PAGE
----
11 Costly Obedience But once again note that Paul is simply entering into his Master’s sufferings. There is a parallel here with Satan’s wilderness temptation of Jesus - ‘bypass suffering, bypass the cross’ cf. Matt. 4v1ff. A similar temptation came to Jesus from the lips of one of his closest friends cf. Matt Words spoken after Jesus had told his disciples plainly that he was going up to Jerusalem to die. Peter took him aside and began to rebuke him, ‘Never Lord, this shall never happen to you.’ Presentation 43

12 Costly Obedience In one of Amy Carmichael’s poem’s a believer who refuses to suffer for Jesus’ sake is addressed: Hast thou no scar? No hidden scar on foot or side or hand I hear thee sung as mighty in the land, I hear them hail thy bright ascending star Hast thou no scar? Hast thou no wound? Yet I was wounded by the archers spent, Leaned me against a tree to die and rent, by ravening beasts that compassed me; I swooned Hast thou no wound? No wound? No scar? Yet as the master shall the servant be, and pierced are the feet that followed me. But thine are whole: Can he have followed far, Who has no wound nor scar! Presentation 43

13 Paul An Embarrassment It is clear from v17-26 that the church in Jerusalem was embarrassed by Paul’s visit and that too would have been painful for Paul. Note the way in which they quickly pass over Paul’s exploits to what they see to be the real matter in hand, ‘they praised God and then they said to Paul, ‘you see brother…v20 ’ So much for his church planting in Europe and Asia, its time to deal with a really important issue! “We have a large number of Jewish converts who are a bit unhappy with what you have allegedly taught about the Mosaic Law. O we are sure there are no grounds in these reports but just to be on the safe side this is what we want you to do, take a group of men through the Mosaic purification rites then people will see just how much you respect the law of Moses…” Presentation 43

14 Paul An Embarrassment Remember that throughout his ministry Paul had contended for a gospel of grace, the essence of which is, ‘you can’t earn your salvation nor improve upon the work of Christ by adding to it’. It is not a case of what Jesus did + what I do = my forgiveness and acceptance by God. The Christian has a new relationship to the law. The ceremonial aspects of the law, including all the O.T. sacrifices are fulfilled in Christ. As a result the ceremonial law is a thing of the past. Remember the angry response of Paul in his Galatian epistle to those who said, ‘the way in which to experience God’s salvation and forgiveness is to trust in Jesus plus to undergo circumcision’. Presentation 43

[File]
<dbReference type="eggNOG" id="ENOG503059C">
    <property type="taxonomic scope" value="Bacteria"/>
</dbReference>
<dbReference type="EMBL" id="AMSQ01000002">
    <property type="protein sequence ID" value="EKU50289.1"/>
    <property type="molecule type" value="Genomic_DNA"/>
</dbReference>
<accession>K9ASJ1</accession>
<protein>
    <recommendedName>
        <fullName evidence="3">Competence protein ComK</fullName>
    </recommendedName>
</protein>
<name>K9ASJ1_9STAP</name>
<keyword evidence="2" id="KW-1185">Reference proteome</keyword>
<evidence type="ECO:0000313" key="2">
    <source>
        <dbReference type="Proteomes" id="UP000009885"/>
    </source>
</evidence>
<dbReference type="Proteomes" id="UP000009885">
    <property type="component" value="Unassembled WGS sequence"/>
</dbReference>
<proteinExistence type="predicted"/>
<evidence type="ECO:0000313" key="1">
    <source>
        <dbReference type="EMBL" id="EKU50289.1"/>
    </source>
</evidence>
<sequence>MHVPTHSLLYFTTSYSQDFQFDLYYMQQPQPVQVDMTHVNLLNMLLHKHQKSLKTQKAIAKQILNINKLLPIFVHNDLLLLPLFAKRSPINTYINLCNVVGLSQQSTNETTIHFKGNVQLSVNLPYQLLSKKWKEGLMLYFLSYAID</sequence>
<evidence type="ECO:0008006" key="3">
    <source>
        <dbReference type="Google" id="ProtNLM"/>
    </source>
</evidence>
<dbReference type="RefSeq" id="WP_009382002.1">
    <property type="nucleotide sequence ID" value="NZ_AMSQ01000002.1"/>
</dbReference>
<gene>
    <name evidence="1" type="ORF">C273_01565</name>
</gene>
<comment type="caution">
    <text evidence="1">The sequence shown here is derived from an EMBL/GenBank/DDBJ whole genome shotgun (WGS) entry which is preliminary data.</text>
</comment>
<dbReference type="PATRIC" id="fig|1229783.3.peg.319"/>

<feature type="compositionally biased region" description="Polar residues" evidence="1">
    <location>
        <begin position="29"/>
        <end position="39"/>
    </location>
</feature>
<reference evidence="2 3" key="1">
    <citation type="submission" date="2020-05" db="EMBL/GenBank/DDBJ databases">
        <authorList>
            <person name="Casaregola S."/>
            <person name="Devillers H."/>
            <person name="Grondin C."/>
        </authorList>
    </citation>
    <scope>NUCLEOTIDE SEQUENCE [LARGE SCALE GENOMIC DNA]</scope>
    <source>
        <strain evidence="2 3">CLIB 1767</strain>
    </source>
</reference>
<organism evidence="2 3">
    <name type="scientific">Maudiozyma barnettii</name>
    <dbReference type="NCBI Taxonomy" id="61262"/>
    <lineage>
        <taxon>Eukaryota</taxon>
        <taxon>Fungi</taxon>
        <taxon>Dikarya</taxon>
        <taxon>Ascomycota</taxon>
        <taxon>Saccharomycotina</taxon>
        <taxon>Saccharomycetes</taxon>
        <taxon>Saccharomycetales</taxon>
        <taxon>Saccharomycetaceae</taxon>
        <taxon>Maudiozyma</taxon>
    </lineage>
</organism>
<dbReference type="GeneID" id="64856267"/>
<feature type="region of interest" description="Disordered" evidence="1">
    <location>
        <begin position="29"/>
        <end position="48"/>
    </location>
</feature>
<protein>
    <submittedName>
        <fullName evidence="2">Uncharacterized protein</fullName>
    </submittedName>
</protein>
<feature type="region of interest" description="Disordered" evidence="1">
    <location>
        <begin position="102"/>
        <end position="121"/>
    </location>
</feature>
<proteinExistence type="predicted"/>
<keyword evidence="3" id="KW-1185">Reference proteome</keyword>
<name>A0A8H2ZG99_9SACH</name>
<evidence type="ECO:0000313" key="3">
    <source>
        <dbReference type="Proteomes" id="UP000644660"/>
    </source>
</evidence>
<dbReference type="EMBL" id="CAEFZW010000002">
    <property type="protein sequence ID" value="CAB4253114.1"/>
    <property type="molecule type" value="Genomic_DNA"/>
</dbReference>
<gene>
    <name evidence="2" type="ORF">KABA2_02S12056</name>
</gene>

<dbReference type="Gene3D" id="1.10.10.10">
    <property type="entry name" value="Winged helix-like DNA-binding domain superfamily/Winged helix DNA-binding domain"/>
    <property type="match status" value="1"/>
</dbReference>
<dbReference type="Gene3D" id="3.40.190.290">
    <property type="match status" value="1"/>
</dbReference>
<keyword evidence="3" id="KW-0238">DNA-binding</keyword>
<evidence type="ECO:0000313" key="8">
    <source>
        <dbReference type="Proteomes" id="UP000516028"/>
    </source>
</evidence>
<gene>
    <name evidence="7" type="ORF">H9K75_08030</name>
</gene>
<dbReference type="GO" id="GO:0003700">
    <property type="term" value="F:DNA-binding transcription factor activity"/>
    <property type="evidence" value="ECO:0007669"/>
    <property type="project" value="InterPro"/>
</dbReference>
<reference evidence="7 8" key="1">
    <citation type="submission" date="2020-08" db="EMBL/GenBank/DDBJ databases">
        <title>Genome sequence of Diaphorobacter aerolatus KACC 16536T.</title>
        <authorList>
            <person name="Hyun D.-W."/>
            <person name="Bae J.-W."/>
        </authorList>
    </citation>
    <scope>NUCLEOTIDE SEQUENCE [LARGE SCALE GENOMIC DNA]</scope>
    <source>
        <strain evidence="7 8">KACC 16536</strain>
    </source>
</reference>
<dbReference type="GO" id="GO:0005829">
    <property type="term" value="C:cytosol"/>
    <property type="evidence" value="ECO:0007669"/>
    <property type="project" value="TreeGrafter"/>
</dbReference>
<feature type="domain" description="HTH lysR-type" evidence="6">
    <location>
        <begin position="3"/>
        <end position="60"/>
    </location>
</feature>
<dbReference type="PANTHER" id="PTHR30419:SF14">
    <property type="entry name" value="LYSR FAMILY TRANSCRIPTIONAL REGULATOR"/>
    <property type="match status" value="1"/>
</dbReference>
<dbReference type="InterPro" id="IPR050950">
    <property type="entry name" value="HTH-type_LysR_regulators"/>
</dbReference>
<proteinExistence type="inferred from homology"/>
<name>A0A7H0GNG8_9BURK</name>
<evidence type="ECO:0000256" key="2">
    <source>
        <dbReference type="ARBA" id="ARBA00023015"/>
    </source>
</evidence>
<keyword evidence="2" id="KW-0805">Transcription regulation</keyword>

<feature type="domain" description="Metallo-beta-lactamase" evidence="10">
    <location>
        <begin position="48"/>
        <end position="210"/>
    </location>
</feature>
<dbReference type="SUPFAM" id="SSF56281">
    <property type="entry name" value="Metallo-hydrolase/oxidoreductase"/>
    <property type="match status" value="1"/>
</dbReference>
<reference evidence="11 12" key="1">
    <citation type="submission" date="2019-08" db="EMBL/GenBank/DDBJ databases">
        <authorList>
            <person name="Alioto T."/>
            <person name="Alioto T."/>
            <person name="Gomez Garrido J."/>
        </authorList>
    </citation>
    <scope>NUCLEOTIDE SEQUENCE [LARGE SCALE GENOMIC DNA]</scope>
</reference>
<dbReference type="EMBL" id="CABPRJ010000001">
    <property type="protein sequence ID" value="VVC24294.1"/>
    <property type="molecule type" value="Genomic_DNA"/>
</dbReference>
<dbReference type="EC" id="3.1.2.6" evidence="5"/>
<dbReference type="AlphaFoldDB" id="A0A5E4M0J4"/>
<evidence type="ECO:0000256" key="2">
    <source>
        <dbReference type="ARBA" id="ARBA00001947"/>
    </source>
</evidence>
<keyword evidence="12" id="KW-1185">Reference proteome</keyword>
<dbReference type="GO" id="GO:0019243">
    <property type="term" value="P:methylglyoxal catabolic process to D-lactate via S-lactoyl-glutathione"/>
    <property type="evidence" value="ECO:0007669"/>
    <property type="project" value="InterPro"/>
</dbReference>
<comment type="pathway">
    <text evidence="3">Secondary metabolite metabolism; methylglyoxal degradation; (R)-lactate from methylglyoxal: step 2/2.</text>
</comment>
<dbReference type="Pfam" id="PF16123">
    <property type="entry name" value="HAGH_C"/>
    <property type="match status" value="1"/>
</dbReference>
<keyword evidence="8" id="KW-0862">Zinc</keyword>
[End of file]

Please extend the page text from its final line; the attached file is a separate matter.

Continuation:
15 Paul An Embarrassment On the other hand, writing to the church at Corinth and describing his evangelistic method Paul says, ‘to the Jews I became a Jew’ 1Cor.9v20. In other words Paul would happily conform to Jewish ceremonial customs, [there was nothing inherently wrong with them], in order to create a platform from which to proclaim the gospel. He would never impose this practice on others and certainly never teach that the work of Christ required to be added to in order for men to experience God’s salvation. Presentation 43

16 Paul An Embarrassment Why was the church in Jerusalem so keen for Paul to engage in Jewish ceremonial custom? It reflects their failure to openly acknowledge that Jewish ceremonial was now a thing of the past that it had all been fulfilled in Christ. This church was already compromised. Did they think that only by being careful not to offend the Jewish authorities they could guarantee their continued existence? How else do we explain the Jewish authorities eagerness to target Paul and not James and the leaders of the Jerusalem church? Presentation 43

17 Paul An Embarrassment With a few exceptions the church in Germany behaved in this way in her relations to the Nazi movement. The anti- Semitic barbarities were greeted with silence. The church reasoned, ‘Our own existence is important. If we protest and so become an object of persecution what use will we be to the population?’ But a more searching question was to be answered, ‘If compromise our testimony how credible will we be to the population?’ Why did Paul agree to engage in Jewish ceremonial? Surely out of concern for his weaker brethren. He knew that Christ’s death had freed him from the restrictions of Jewish ceremonial law, [as distinct from God’s moral law], but he put his liberty to one side in order to win those who still did not see the gospel as clearly as they ought. Presentation 43

18 Conclusion Not to put to fine a point on in there was a tendency in the Jerusalem church to shirk cross- bearing. Their refusal earlier to evangelise the Gentile world had caused the focus of missionary activity to move from Jerusalem to Antioch. And now their refusal to dissociate themselves from Jewish religious rites and customs, not in order to win more Jews to the faith but to make the life of the Christian minority more comfortable meant that the centre of spiritual leadership within the church also very quickly moved from Jerusalem to Antioch. They had become overwhelmed by the tidal wave of popular opinion. Presentation 43

19 Conclusion It is possible to remove the offence of the cross from one’s testimony and in the process betray the gospel. Samuel Rutherford wrote; ‘There are some who would have Christ cheap, they would have him without the cross but the price will not come down’. Obey... take up your cross... deny yourself... it all sounds very hard. It is hard! Anyone who tells you differently is peddling soothing syrup and not real Christianity. And yet, in a strangely paradoxical way, it is also easy. With every cross that we lift in obedience to Christ comes the strength to carry it. It is a package deal. God helps us choose the Christ’s cross. He equips us to walk in Christ’s steps. Do we look for that equipping? Or, are we tempted to settle for a cheap Christianity. Presentation 43